What is the microbiome?  

Did you know that you have trillions of different organisms living in your body?  This consists of different types of bacteria, fungi, viruses and protozoa. The majority of these organisms live in your gut and feed off the food we consume. Generally speaking, the more we feed the “good” organisms, the more they reproduce and dominate our gut, creating a healthy gut environment. If we feed the “bad” organisms, the more they reproduce and dominate the gut which can increase our risk of developing diseases such as obesity, diabetes and heart disease.  

Why is it important to have a healthy gut? 

Our gut health is very closely linked with a number of other systems in our body. Having a healthy gut helps with: 

  • Lowering cholesterol 
  • Weight management 
  • Maintaining good blood glucose levels 
  • Reducing inflammation 
  • Anxiety and depression 
  • Reducing risk of cardiovascular disease 

How do we eat to maintain a healthy gut? 

The good organisms that help create a healthy gut mainly feed on fibre. Foods rich in fibre include: 

  • Wholegrains
  • Vegetables 
  • Fruits 
  • Legumes/lentils 
  • Nuts and seeds 

Consuming a good amount of healthy fats can also improve our gut health. This includes:  

  • Avocado 
  • Small amounts of olive oil 
  • Oily fish  
  • Nuts and seeds 

Foods to avoid to keep your gut healthy 

Ideally, we want to reduce our intake of high GI (or processed and simple) carbohydrates including:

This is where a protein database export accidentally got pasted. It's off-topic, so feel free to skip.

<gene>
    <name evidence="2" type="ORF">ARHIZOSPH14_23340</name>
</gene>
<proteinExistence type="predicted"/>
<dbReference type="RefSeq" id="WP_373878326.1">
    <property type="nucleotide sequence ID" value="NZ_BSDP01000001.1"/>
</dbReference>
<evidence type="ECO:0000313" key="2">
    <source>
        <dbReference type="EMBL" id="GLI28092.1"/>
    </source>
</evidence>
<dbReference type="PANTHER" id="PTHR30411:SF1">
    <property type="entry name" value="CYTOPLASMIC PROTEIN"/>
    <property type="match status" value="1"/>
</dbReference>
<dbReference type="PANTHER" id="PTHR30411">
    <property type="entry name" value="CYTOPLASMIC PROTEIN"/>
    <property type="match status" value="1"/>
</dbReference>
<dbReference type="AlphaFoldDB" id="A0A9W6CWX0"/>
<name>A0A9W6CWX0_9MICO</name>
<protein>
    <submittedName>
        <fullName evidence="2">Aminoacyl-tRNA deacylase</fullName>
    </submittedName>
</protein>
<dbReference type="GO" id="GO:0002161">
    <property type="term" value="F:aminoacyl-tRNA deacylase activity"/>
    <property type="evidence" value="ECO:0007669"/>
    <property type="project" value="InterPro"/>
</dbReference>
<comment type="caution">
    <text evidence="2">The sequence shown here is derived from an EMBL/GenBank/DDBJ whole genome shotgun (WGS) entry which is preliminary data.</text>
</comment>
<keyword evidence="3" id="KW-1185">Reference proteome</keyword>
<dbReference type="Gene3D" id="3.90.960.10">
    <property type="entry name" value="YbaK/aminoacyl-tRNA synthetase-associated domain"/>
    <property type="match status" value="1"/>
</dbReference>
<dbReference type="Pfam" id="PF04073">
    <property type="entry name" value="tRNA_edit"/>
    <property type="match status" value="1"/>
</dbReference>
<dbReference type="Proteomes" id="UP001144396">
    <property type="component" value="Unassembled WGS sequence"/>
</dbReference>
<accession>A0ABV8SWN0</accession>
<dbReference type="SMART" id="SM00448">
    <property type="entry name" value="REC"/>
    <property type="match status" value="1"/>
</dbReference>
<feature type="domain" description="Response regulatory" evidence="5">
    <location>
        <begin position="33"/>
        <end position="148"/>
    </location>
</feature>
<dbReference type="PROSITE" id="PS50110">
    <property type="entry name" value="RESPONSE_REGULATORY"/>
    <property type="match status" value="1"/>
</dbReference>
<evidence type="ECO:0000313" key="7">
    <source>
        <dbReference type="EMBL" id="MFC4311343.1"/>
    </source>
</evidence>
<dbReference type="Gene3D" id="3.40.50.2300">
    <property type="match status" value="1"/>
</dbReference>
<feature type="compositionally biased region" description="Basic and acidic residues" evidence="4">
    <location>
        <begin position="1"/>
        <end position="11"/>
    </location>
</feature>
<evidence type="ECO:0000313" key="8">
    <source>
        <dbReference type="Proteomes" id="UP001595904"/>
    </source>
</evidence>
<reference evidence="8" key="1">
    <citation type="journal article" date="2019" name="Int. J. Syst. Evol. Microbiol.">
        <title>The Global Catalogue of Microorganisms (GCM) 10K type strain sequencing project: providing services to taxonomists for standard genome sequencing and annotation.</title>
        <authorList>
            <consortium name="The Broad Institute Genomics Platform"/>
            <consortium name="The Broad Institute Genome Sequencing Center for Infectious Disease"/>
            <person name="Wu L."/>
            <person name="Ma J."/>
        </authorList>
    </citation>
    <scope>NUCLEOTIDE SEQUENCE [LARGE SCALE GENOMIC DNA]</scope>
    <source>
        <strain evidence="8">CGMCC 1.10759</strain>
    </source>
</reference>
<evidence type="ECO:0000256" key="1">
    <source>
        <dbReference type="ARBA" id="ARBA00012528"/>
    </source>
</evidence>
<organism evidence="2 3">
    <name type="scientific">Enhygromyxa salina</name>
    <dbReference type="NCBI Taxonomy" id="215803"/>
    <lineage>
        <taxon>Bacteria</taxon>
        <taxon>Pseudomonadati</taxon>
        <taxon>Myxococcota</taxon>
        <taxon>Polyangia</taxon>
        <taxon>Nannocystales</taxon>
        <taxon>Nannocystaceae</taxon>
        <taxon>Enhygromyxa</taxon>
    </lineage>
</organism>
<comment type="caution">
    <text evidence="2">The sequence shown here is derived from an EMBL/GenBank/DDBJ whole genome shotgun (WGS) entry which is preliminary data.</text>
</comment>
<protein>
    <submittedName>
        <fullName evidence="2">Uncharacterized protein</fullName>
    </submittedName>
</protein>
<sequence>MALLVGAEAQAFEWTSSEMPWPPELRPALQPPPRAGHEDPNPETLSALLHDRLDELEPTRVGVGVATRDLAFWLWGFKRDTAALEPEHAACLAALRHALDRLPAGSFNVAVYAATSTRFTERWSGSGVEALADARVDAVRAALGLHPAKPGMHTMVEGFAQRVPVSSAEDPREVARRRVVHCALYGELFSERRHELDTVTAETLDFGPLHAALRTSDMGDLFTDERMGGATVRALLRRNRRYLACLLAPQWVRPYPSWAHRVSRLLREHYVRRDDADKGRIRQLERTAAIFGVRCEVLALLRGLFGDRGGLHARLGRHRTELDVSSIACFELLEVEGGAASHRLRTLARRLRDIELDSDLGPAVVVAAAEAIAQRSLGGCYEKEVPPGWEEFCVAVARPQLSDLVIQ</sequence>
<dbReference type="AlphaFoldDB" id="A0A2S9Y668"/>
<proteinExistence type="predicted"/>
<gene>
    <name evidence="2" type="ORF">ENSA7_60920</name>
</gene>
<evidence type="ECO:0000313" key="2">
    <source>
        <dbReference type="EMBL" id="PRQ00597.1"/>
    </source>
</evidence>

• White bread, flour, pasta, rice  
  • Sugar and confectionary  
  • Baked goods (cakes, muffins, biscuits etc) 

It is also helpful to limit our intake of saturated and trans fats as much as possible. Foods high in these fats include: 

  • Takeaway foods 
  • Deep fried foods 
  • Baked goods (cakes, muffins, biscuits etc) 
  • Fatty cuts of meat and full-cream dairy products such as cream and butter  

IBS and IBD 

Although having a healthy gut can help our overall health, some people will experience constipation, diarrhoea or stomach pain even when they are eating the right foods. This can mean there is an underlying condition such as Coeliac Disease, Irritable Bowel Syndrome, and Inflammatory Bowel Diseases including Crohn’s Disease or Ulcerative Colitis. If you suspect you may have one of these conditions, there are other dietary changes you can make to help reduce your symptom. It is important to consult with a dietitian if this is the case to make sure you are eliminating the correct foods and still getting enough of the essential nutrients.  

If you would like more information, please email maddie@sspg.com.au or too book in for an assessment with our dietitian, please call our Woden clinic on 6282 5010 or follow the link below.